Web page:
Yesterday I joined my family on a trip to the Circusfestival in Enschede. I enjoyed the show, and saw some really original performances, but by far the most crazy one was “Duo Sifolinis”. They built some weird construction with two wheels, see the picture. The thing itself turns around, requiring the guys inside to run to maintain their balance. They actually climbed on top of the wheels and jumped up and down, too. Given the size (12m high) and no safety lines or a net, that looked really dangerous.
I like the circus because it shows the interest to see and do weird and original things. In software development, things seem to be a bit less crazy, though don’t be fooled by first appearances. The circus discipline is a few hundred years old, and most circus artists are from a family of an old tradition, performing for generations. The difference is that the circus is supposed to look crazy and weird. Software development is supposed to look serious and tidy, but if you are in the know, then you’ve realized by now that’s just first appearances as well.
Now, how did I get from the circus to software development? Well, the most obvious reason I could think of is the acrobats on my business card and on the company banner. Some other parts of the official Info Support look & feel are inspired by the circus as well. The background image of our Powerpoint presention is the inside of a circus tent with a spotlight shining on the canvas (although you might have mistaken it for something else). Apparently, the image of the circus fitted the slogan, and seemed fit to convey a message of responsibility, ambition, discipline, training and creativity. But really, I just needed a backdrop to talk about some points made by Kevlin Henney on a Javapolis talk called “Perspectives on Agility”. He used an analogy with construction, but that’s boring, so I changed the examples a bit.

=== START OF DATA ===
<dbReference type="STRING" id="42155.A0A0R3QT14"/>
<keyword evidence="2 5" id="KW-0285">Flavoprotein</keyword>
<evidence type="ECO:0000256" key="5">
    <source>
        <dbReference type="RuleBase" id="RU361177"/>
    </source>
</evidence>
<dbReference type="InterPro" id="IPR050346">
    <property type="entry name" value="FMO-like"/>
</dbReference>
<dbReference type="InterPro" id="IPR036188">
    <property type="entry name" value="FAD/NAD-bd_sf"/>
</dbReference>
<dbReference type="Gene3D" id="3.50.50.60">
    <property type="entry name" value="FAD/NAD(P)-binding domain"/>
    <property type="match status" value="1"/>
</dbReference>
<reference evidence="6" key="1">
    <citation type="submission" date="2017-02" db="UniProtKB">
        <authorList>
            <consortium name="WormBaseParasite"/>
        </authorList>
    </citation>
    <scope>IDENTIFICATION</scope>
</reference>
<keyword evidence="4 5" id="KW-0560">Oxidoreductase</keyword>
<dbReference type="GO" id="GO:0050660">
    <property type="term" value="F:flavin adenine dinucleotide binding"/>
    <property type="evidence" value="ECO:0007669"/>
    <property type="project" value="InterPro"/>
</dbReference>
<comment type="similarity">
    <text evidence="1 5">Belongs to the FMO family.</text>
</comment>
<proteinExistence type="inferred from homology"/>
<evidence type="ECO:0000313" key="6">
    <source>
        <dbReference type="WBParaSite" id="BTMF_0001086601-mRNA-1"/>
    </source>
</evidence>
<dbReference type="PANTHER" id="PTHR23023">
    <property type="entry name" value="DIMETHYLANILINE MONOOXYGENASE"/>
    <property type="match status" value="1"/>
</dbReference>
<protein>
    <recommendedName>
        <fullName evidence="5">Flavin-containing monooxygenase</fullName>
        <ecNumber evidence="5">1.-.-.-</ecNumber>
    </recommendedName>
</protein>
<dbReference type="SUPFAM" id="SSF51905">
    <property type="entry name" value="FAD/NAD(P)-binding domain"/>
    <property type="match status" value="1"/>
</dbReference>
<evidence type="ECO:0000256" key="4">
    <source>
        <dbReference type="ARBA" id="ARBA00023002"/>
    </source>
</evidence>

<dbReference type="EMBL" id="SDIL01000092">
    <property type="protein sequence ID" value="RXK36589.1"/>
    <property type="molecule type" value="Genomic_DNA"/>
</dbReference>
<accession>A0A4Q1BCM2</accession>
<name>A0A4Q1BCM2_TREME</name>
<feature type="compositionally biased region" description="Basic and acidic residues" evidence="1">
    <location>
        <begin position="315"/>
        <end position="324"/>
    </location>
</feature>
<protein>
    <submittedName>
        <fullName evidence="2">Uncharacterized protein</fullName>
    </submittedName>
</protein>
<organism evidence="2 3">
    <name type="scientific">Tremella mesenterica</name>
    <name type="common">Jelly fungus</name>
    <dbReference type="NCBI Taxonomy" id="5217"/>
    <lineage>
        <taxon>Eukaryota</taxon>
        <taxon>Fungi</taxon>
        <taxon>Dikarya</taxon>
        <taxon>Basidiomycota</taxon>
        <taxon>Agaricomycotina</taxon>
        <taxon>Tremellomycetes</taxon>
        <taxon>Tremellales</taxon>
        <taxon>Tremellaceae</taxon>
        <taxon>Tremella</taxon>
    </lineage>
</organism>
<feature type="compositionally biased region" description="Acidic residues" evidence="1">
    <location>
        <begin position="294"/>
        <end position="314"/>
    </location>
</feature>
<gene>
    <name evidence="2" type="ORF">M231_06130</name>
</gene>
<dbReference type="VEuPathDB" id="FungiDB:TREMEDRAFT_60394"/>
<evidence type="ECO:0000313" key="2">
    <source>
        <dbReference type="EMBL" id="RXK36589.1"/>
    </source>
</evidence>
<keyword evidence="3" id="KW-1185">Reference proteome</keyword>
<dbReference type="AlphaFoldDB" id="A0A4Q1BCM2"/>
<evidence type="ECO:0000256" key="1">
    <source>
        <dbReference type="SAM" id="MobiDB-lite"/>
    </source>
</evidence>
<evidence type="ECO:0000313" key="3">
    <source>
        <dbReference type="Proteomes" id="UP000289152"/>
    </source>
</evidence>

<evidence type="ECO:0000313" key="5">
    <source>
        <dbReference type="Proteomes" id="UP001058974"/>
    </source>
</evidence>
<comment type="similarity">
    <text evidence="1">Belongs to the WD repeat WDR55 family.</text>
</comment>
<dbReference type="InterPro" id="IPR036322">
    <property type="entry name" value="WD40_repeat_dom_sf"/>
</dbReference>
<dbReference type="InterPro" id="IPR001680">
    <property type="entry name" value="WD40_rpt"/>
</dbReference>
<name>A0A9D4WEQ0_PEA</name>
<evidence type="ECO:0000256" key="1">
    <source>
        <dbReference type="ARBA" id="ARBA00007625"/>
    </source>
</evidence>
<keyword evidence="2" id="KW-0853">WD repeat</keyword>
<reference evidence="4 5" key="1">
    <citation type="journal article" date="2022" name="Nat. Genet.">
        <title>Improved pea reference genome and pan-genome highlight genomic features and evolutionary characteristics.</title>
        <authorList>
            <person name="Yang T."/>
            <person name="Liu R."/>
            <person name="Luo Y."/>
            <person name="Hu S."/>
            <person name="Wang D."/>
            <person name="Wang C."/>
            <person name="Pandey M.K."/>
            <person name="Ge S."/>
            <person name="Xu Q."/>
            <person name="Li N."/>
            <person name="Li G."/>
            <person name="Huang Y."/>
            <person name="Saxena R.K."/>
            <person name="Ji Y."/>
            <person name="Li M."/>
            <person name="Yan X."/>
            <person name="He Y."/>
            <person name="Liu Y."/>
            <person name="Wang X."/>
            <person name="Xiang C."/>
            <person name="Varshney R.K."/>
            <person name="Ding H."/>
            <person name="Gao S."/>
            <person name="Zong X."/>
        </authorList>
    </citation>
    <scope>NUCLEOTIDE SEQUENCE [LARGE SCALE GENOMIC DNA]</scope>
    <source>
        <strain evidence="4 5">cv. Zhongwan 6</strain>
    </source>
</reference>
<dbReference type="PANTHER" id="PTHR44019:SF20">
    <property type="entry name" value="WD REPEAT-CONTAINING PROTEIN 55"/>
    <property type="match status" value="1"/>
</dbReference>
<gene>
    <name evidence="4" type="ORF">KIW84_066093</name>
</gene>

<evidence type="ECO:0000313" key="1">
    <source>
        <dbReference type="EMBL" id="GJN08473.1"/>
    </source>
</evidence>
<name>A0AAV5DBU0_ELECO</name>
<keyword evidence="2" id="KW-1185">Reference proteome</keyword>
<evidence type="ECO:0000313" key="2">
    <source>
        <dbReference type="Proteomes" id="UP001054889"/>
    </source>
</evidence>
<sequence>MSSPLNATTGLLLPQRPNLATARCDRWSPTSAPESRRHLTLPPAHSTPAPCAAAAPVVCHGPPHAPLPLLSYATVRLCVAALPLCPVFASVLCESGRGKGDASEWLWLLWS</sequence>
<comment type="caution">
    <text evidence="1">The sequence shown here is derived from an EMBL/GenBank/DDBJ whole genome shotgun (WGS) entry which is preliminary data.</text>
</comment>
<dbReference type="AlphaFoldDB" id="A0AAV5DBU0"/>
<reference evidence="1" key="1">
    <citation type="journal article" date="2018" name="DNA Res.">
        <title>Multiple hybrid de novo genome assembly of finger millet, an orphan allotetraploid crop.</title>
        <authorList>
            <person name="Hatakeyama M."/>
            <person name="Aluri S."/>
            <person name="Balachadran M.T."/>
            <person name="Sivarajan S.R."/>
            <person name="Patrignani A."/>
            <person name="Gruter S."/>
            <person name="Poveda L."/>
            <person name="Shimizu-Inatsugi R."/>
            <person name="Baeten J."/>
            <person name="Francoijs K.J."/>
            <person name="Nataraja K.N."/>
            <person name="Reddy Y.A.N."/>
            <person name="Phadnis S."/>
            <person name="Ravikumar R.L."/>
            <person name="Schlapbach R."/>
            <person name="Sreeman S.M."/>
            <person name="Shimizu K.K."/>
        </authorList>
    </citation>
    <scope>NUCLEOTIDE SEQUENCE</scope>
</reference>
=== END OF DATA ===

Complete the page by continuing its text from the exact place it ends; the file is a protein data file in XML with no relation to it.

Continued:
Kevlin talked about a lot in the presentation, but he emphasized a few original points for a software development process: governing principles and physical representation.